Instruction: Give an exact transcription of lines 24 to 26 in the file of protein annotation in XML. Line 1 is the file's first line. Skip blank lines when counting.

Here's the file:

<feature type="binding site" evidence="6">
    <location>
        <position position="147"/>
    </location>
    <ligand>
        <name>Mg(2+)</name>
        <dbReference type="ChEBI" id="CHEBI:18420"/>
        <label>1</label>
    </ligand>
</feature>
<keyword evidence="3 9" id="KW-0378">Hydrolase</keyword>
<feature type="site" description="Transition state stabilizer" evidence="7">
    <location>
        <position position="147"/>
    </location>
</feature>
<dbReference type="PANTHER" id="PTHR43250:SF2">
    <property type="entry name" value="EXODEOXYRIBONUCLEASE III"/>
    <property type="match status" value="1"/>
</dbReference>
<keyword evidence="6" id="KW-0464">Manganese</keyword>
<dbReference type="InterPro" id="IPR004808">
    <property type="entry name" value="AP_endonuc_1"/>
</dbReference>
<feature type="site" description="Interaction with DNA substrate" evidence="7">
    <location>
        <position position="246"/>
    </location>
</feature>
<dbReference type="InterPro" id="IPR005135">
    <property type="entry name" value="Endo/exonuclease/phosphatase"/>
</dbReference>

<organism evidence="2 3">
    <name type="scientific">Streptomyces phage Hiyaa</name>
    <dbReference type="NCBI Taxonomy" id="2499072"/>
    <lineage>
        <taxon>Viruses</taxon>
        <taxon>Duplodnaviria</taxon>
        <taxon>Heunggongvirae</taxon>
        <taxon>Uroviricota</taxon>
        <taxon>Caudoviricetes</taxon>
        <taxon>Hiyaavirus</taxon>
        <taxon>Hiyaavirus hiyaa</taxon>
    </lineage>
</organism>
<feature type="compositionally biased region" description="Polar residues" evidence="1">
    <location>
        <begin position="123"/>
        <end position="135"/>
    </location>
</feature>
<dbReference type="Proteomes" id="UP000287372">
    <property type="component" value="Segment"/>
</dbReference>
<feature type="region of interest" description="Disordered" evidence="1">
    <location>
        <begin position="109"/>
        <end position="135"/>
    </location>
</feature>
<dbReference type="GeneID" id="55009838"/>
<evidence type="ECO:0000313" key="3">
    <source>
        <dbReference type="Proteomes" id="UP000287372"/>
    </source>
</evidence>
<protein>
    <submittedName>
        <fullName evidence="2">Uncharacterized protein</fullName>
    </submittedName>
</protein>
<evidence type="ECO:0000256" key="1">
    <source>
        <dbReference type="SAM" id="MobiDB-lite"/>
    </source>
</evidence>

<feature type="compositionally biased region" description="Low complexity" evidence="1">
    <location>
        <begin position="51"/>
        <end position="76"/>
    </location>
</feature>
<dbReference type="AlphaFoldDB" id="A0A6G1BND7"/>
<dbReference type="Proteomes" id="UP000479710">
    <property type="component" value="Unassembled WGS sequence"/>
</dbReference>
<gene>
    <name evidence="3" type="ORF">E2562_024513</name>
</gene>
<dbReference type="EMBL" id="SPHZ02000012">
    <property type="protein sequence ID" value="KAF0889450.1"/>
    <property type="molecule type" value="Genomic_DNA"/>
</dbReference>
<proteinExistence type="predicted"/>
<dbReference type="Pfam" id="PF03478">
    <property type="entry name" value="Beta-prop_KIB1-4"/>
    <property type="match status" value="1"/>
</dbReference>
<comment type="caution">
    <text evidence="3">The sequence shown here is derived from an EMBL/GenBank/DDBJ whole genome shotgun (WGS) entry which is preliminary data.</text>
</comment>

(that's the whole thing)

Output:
</dbReference>
<feature type="site" description="Interaction with DNA substrate" evidence="7">
    <location>